Did your court have
Subject-Matter Jurisdiction?

In a divorce action, in Illinois and probably in all states, a court cannot create a dissolution of marriage. A proper pleading, as established by law, must be filed by a party to confer subject-matter jurisdiction upon the court. In Illinois the statute that controls the requisite statements in a proper proceeding for dissolution of marriage is found in 750 ILCS 5/403. The court, in Ligon v. Williams, 264 Ill.App.3d 701, 637 N.E.2d 633 (1st Dist. 1994), held that "the circuit court's jurisdiction is not boundless, and where no justiciable issue is presented to the court through proper pleadings, the court cannot adjudicate an issue sua sponte. Orders entered in the absence of a justiciable question properly presented to the court by the parties are void since they result from court action exceeding its jurisdiction."

Should a judge hear and rule on a dissolution of marriage (divorce) where the Petitioner did not file a Petition of Dissolution of Marriage in the court that strictly complied with the statute, the resulting Judgment for Dissolution of Marriage, as well as all other orders issued by the judge, are void.

In Illinois, the 1970 Illinois Constitution gave all circuit courts subject-matter jurisdiction to hear all "justiciable matters". However it did not do away with the concept of courts of limited jurisdiction. In all courts hearing a statutory proceeding (such as divorce, adoption, eviction, traffic, etc.) and in all appellate and federal courts, the court is governed by the rules of limited jurisdiction. In a court governed by the rules of limited jurisdiction, no subject-matter jurisdiction is conferred upon the court without a valid Petition being filed and found in the record of the case.

"Justiciable matters" will be reviewed later on another web-page.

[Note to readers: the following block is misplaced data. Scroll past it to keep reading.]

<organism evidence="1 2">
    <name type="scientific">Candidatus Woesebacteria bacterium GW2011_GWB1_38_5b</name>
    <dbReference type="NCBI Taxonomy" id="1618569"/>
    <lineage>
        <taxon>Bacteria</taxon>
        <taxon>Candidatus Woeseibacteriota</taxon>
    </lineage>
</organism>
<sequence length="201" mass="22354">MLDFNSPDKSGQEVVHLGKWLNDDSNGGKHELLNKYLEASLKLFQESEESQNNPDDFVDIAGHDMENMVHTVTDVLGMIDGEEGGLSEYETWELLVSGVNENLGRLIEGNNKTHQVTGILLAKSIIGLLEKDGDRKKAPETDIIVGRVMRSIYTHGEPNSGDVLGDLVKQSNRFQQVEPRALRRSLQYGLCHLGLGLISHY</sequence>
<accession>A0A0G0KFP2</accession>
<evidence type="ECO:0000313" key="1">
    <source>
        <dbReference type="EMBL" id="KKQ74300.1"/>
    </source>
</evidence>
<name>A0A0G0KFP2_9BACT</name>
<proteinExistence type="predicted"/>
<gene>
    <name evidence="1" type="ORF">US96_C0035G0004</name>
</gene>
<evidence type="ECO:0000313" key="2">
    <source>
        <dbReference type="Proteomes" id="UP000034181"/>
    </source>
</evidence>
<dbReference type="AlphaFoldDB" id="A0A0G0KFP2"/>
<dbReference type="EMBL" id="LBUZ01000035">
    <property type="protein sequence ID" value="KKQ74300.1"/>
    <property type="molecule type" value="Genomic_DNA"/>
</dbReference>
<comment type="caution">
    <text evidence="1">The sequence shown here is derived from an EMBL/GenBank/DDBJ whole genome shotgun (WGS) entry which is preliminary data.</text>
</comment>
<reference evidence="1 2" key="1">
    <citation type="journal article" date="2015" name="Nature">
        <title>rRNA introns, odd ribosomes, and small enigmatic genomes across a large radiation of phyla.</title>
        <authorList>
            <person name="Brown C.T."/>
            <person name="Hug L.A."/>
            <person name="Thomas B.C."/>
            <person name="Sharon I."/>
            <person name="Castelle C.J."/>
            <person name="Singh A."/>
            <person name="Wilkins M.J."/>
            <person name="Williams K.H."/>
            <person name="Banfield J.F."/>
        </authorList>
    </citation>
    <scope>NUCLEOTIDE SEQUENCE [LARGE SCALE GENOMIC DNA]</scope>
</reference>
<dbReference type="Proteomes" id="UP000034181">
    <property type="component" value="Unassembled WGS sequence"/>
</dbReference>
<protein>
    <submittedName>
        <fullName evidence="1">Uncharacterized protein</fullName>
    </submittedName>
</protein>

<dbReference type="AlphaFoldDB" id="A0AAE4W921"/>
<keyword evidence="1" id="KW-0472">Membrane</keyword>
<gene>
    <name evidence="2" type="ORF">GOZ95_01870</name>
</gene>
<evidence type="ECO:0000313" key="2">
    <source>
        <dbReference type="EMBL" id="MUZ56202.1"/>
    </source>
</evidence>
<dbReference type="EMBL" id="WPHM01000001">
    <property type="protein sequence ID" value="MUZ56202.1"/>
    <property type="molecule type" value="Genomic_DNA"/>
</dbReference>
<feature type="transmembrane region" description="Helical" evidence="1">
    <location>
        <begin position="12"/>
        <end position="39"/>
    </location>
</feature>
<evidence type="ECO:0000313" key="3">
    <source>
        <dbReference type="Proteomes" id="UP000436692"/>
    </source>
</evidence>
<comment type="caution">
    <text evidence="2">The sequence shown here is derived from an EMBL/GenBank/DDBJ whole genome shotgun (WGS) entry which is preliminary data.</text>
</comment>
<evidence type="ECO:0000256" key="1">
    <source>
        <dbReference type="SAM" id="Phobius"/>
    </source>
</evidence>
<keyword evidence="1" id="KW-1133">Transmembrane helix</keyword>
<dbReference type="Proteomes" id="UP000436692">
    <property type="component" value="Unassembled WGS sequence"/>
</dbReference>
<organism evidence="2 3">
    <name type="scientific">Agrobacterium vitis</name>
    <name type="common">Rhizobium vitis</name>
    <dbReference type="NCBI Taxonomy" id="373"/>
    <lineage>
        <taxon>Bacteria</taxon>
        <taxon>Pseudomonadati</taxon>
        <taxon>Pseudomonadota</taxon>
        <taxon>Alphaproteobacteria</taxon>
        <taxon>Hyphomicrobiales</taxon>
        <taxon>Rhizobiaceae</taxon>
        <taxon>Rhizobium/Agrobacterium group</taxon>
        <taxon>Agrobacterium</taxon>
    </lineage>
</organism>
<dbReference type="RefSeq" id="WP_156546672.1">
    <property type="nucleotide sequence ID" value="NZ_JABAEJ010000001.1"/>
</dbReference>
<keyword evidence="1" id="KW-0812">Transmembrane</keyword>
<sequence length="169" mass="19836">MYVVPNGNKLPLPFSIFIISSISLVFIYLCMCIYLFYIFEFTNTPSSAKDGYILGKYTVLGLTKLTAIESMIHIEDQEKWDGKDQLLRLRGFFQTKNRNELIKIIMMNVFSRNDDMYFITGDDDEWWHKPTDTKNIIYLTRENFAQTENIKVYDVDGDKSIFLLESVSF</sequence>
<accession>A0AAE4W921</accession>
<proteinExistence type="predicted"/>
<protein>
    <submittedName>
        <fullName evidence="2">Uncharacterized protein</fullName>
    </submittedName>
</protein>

The Illinois Supreme Court, in Brown v. VanKeuren, 340 Ill. 118, 122 (1930), held that "The petition required to put the court in motion and give it jurisdiction must be in conformity with the statute granting the right and must show all the facts necessary to authorize it to act, -i.e., it must contain all the statements which the statute says the petition shall state, - and if the petition fails to contain all of these essential elements the court is without jurisdiction.".

An inspection of the record of your case must affirmatively show that subject-matter jurisdiction had been lawfully conferred upon the court.

If the purported Petition for Dissolution of Marriage did not strictly comply with the mandatory requirements of 705 ILCS 5/403, then the court acted without jurisdiction.  Then you are not legally divorced!

Was your court legally conferred with subject-matter jurisdiction?

Subject-matter jurisdiction can never be waived. There is no statute of limitations to challenge the orders of any court which has acted without subject-matter jurisdiction, as the orders are a legal nullity and are void ab initio. And the void orders can be challenged in any court, in any state, as they are, as one court stated, nothing more than a blank piece of paper.


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Created June 5, 1999

Revised March 4, 2002